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Sustainable shopping grows in an attempt to slow down fast fashion

By Admin User on December 15, 2021

With fast fashion becoming more of a prominent problem in the eyes of environmental enthusiasts, alternative ways of shopping, like thrifting, have become a way to consume material more sustainably. 

Fast fashion is responsible for 20 per cent of the world’s use of wastewater and has the second-largest carbon footprint worldwide. 

Buds Duds Pop Up Shop

Buds Duds Apparel, a local Edmonton thrifting shop, prides itself on promoting a healthy, environmentally conscious business. Not only that, but they stand to be a shop that supports the fact that clothing has no gender. 

Sister duo Olivia and Amanda Procter run the company. The two found themselves gravitating towards the idea of thrifting for all shapes and sizes at the beginning of the pandemic. Now, they continue to grow their business and have had to add extra staffing to their roster because of the big platform they’ve made over the past 19 months. They are getting customers from all walks of life. 

“We really want to curate and facilitate a welcoming community of sustainable, local, community-driven shopping experience,” said Olivia.

After years of second-hand shopping being stigmatized and seen as something only lower-class citizens do, Buds Duds hopes to bring thrifting to a place that can be seen as positive in the eyes of the public.

Buds Duds Clothes

“Not necessarily thrifting, but second-hand is the way to go. Facebook marketplace is a great tool, Poshmark is a great tool, your Instagram story is a great tool,” said Olivia.

“It’s just normalizing second-hand as an option more than anything.”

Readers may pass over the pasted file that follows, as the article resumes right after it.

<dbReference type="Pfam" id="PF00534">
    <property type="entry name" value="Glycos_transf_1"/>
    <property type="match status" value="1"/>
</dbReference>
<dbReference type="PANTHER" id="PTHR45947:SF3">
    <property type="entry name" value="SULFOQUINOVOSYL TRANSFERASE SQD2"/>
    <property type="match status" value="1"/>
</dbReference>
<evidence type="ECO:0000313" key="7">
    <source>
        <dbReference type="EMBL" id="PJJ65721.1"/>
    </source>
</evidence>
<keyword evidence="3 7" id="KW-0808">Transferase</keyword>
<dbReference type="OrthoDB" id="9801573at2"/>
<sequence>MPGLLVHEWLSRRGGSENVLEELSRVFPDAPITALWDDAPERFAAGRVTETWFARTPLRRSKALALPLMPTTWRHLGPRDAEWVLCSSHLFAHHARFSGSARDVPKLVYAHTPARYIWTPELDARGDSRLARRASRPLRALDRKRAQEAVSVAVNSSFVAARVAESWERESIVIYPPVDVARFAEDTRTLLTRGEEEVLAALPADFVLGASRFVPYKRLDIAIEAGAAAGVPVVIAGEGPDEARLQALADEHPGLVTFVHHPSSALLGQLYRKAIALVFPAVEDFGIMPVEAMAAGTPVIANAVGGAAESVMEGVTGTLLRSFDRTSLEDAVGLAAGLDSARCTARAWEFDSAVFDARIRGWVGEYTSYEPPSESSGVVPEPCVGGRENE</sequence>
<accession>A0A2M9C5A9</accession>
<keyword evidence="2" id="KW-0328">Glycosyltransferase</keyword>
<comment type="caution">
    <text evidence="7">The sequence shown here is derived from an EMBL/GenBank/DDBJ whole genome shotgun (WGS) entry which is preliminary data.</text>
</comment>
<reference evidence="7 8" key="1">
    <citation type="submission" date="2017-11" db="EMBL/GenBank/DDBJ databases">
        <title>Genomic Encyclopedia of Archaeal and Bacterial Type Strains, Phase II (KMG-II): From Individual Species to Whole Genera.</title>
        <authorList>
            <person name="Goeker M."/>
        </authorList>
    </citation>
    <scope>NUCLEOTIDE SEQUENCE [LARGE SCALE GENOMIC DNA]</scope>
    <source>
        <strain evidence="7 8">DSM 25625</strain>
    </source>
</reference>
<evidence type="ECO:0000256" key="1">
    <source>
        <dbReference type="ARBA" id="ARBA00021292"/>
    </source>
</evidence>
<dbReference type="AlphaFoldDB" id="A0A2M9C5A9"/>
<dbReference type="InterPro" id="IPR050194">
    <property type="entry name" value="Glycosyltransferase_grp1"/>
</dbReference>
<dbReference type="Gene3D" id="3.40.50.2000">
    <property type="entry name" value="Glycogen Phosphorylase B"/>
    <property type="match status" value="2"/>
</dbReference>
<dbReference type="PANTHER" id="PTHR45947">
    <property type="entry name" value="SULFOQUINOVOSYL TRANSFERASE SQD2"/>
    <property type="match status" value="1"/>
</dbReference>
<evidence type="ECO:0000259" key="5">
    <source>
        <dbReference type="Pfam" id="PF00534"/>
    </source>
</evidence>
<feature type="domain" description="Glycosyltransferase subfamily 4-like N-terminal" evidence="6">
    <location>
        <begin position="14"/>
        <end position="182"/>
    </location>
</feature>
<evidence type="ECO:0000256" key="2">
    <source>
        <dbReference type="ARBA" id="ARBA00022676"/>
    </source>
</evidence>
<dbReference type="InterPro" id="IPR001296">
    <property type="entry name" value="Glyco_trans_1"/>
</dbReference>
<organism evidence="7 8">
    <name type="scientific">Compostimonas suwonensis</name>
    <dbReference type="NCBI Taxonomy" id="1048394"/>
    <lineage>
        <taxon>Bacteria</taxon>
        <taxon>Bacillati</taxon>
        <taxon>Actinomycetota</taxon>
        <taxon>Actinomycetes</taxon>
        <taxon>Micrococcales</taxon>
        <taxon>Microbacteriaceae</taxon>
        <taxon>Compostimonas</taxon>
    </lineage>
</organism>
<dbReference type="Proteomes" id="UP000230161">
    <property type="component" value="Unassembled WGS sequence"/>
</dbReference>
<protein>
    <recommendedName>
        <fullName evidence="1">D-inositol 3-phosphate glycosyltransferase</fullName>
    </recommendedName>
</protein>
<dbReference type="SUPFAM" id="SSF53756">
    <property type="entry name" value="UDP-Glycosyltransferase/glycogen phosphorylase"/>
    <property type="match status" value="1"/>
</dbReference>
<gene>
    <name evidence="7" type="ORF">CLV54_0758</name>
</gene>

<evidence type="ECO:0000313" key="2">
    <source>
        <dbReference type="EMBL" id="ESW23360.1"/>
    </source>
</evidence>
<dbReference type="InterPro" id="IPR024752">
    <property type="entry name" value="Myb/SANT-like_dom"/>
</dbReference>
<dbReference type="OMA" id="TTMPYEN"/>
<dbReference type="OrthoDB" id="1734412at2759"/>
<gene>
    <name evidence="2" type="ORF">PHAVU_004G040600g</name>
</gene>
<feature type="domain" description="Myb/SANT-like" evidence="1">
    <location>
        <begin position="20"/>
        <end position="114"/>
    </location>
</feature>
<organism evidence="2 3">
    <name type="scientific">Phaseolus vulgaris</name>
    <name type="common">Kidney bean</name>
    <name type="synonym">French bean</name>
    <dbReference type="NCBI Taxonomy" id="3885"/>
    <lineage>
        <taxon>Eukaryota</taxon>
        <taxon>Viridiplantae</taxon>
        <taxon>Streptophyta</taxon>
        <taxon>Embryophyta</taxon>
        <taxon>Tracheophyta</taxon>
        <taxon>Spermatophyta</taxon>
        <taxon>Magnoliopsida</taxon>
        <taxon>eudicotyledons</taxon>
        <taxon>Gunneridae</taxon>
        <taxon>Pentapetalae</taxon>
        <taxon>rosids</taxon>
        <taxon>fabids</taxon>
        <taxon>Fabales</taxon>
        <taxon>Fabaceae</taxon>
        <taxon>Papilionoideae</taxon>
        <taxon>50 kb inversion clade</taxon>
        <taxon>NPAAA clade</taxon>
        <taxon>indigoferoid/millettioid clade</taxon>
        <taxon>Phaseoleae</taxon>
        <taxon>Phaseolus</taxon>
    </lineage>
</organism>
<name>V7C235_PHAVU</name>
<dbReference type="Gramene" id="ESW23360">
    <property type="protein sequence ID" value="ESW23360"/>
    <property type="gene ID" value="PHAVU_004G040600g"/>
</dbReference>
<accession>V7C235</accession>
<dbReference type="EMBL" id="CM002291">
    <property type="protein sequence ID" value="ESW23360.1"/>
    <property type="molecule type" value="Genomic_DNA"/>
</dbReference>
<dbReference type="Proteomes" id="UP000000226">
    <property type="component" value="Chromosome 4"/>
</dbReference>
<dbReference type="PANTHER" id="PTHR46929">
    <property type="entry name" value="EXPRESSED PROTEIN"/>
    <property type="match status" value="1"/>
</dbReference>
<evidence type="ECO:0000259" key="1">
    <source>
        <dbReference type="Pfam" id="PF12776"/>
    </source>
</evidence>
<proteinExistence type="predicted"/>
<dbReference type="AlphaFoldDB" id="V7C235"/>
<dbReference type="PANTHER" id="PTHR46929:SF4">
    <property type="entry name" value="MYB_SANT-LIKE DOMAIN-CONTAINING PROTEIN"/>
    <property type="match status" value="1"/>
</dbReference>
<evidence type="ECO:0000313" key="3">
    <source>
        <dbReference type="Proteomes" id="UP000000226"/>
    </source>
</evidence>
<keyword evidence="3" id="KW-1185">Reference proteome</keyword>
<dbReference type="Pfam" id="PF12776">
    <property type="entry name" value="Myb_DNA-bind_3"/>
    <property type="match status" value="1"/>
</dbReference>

Thrifters also find that it accommodates their budget more. Instead of spending hundreds of dollars on mainstream attire, they adopt second-hand clothing that has a little bit more ‘personality’ to it. 

“I thrift because it’s affordable. On top of that, I’m not a big believer in fast fashion, and you get a lot of good junk that a lot of other people threw away,” said Almalexia, an avid thrifter.

“I think it makes clothes more accessible to people at lower levels of income. It also helps people who may not be fit, by a personal choice or by ‘an act of god,’ to not be able to work the nine to five kind of thing.”

For those looking to support a greener future, thrifting isn’t the only option to assist this. Researching stores is a big stepping stone for ethical shopping. Things like finding clothes made with care and durability are a good start. Purchasing clothing that lasts longer than a few washes helps prevent a quick turnaround of material in landfills. 

Buds Duds Clothes

“When you’re shopping, it’s more so just sustaining what you have, making it last for [a long time]. Whether you repurpose it, whether you reuse it, I think that’s a really big thing that everyone can do,” said Olivia. 

Check out Buds Duds on their website and Instagram page.

Buds Duds Clothes
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Lowdown on Fast Fashion by Kaytlyn Poberznick



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